Repair companies are completely right they don’t repair on this level of detail, but swap an entire board instead. Much easy-er. But I don’t have spare boards lying around and I like a challenge, so…
A friend of mine had a defective digital camera, someone forced the sd card in the wrong way, with bent contacts as a result. His camera now refused to read or write the card. Reseating the card didn’t help. Taking the camera apart and bending those contacts back to their original shape did help.
After removing ~20 tiny little screws the camera looks like this:
Might look terrifying because of all those little ribbon cable flex PCB’s, but I was able to put it all back together (I’ve done this sort of thing before).
O, and a warning for those that want to attempt this: Every camera with a flash contains a high voltage capacitor that probably is still charged. Discharge this capacitor before doing further work on the camera! (Or just don’t try this at home). In the picture above it is the big cap labelled “photo-flash”. It was charged to 140V.
This is the removed SD card slot. Instead of replacing the SD card slot, I opened it up. It contains 2 little springs (held on pins) and a tiny little metal bar, that together with the plastic sled forms the mechanism that allows you to push on the sd card to pop it out. Those tiny parts can be seen in the top half of the picture.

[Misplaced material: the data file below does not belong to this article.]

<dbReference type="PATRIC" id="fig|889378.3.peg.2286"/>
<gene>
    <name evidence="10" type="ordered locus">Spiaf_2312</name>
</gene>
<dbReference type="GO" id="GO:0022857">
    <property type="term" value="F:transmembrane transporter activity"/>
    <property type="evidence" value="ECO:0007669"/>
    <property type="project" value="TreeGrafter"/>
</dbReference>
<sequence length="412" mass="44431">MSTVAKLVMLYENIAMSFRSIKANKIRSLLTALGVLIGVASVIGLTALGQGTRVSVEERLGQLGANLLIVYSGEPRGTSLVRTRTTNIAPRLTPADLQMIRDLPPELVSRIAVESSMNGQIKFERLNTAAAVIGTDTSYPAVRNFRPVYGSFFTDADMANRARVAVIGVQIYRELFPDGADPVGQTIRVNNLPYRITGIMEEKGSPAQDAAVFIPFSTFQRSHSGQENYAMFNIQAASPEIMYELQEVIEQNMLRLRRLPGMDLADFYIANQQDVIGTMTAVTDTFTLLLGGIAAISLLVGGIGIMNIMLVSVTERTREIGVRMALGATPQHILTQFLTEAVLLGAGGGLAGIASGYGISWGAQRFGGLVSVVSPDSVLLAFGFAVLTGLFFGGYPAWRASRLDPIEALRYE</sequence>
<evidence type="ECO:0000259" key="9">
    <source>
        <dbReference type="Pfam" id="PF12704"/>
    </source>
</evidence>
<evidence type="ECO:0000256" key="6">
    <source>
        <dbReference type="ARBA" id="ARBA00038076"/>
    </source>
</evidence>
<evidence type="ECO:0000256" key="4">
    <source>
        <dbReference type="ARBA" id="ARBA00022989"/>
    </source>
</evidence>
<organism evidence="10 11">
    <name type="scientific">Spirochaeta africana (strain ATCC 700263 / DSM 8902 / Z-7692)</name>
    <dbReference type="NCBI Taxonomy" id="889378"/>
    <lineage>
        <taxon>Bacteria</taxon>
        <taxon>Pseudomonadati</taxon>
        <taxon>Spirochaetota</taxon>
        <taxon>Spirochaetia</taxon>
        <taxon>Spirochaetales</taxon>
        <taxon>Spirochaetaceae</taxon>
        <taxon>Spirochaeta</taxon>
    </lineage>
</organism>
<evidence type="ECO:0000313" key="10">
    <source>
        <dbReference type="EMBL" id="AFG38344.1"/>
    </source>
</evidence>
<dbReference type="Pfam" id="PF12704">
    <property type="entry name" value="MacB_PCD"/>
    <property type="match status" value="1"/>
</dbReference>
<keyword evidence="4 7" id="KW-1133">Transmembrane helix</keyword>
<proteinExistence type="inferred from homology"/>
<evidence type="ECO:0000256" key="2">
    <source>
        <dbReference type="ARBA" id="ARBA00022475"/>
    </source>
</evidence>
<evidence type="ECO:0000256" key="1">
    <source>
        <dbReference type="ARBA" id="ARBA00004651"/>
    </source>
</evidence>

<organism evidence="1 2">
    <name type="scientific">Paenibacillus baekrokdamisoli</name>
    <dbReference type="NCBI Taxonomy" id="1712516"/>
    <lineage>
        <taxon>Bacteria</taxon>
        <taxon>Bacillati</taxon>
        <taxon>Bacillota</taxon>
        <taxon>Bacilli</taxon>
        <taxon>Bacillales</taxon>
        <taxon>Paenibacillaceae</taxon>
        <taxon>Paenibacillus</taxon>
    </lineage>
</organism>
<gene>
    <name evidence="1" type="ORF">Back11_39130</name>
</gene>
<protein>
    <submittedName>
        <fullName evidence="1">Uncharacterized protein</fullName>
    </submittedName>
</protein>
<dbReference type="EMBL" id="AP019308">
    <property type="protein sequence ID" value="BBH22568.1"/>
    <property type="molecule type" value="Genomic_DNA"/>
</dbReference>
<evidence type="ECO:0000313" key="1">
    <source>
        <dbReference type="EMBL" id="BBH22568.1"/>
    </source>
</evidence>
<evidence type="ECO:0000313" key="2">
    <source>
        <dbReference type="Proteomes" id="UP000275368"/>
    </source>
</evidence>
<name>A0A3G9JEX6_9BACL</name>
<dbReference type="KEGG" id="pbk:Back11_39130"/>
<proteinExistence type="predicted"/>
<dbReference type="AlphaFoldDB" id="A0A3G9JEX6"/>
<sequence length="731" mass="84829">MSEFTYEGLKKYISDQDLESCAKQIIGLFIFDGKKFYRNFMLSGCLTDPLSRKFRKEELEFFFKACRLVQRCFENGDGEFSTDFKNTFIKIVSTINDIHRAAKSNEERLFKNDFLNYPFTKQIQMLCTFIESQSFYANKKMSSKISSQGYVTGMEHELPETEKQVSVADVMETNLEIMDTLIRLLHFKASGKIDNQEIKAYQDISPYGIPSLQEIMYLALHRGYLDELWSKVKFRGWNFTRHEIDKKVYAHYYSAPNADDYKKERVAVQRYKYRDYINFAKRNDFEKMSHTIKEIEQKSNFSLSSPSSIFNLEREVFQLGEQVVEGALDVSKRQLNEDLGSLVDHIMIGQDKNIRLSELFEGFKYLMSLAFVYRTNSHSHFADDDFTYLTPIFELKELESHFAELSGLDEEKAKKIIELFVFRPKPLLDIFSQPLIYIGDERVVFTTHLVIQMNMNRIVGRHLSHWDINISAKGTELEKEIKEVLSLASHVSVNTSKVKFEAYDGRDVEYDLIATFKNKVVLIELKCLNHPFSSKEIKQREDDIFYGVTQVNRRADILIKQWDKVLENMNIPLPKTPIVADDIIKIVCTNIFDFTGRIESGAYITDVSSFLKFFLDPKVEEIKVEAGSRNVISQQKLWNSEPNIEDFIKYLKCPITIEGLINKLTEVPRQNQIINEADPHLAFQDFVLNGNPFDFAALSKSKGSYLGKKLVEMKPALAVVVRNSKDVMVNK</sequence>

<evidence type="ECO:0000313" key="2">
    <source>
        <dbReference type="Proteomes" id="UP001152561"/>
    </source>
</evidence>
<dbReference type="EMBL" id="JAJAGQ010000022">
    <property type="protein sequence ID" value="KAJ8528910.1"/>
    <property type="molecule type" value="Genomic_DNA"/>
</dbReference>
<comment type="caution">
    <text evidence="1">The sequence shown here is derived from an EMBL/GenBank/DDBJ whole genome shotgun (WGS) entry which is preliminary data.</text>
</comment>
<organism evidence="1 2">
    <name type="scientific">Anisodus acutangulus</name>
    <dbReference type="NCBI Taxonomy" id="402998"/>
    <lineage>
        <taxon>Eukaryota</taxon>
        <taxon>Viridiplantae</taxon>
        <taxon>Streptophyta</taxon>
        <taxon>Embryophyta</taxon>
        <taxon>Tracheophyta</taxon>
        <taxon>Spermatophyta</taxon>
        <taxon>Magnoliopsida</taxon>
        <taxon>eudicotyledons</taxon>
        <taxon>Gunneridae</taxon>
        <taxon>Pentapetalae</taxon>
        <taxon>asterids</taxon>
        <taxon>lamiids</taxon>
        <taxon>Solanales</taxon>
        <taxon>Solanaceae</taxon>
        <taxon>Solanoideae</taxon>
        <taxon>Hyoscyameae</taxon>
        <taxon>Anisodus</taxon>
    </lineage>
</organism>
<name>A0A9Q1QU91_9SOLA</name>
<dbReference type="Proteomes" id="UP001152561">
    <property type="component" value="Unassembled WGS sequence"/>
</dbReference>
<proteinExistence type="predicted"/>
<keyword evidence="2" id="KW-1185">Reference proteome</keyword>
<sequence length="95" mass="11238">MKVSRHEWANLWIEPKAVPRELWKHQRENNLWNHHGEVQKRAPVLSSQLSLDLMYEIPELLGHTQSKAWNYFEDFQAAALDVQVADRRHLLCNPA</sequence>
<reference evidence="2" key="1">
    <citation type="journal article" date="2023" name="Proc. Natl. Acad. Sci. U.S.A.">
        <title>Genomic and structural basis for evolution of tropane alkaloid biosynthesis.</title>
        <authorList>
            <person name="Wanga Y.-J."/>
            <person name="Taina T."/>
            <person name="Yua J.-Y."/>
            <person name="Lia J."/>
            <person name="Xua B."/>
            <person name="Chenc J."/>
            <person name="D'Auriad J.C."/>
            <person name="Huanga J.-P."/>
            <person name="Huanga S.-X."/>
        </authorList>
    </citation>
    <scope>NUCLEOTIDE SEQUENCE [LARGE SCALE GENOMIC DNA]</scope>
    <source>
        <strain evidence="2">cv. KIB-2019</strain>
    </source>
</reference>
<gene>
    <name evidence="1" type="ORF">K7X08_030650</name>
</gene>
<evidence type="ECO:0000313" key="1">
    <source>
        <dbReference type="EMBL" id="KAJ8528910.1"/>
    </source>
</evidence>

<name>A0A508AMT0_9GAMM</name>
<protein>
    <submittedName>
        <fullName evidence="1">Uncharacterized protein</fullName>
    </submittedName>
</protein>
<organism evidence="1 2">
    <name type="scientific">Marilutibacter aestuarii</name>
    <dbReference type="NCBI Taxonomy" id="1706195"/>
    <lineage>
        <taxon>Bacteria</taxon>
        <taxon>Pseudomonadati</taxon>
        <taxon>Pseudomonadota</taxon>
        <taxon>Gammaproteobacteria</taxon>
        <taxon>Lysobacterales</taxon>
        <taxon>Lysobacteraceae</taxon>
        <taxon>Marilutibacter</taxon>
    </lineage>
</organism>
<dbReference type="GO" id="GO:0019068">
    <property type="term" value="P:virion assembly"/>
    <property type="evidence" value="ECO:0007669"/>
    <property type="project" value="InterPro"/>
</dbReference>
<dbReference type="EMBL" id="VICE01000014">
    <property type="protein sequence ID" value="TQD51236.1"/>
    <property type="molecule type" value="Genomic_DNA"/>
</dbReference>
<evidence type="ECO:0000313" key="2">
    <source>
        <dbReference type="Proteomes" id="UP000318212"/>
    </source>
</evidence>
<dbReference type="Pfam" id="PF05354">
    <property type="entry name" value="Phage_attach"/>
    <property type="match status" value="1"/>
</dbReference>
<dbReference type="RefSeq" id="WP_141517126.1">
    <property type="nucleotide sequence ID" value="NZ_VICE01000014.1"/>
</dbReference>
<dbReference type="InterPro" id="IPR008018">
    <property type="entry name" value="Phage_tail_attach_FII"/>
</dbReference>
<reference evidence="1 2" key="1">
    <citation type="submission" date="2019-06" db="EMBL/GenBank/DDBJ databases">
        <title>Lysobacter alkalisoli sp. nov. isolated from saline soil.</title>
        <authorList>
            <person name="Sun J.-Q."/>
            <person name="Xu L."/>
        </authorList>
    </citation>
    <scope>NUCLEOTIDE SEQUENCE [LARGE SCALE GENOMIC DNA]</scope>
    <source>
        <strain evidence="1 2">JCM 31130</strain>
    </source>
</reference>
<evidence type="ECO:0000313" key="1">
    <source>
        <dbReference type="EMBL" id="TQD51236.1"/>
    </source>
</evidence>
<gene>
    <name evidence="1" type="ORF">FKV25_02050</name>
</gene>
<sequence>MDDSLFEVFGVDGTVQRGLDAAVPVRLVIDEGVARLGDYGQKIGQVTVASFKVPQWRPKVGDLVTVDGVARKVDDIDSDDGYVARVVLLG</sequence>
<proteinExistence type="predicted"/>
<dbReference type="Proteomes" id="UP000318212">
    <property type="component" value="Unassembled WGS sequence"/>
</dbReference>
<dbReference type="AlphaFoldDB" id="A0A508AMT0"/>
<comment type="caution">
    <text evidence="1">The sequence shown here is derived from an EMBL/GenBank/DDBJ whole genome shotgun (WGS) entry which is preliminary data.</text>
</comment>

In this detailed picture the bent pins can be seen. The second one from the top I already bent back, the one on the bottom broke when bending it to its original shape. So I had to either replace the entire SD card slot (Might be hard to find one with the exact same footprint, not to mention the mess de-soldering it would give on the PCB, with all these tiny components nearby), or find a clever solution.
So, I replaced the bent pin with a pin from a female pinheader connector, cut and bent to shape and soldered to the remains of the broken pin.
After re-assembling everything, the camera still refused the SD card. However, this time reseating the card helped and it could access the card again.
Parts cost: Near zero.
Labour: ~ 5 hours. Yes, that’s why repair companies can’t do this.
If I had to do this again it would cost less time, because now I know where all those hidden screws are. Still, it would take too much time if I had to do this commercially. But I repair for fun, to prevent waste and for the challenge of getting something broken to work again. This certainly was a challenge. Not on the intellectual electronic level, but on the fine mechanical skill level. And it was rewarding to get this camera to read (and write) its card again.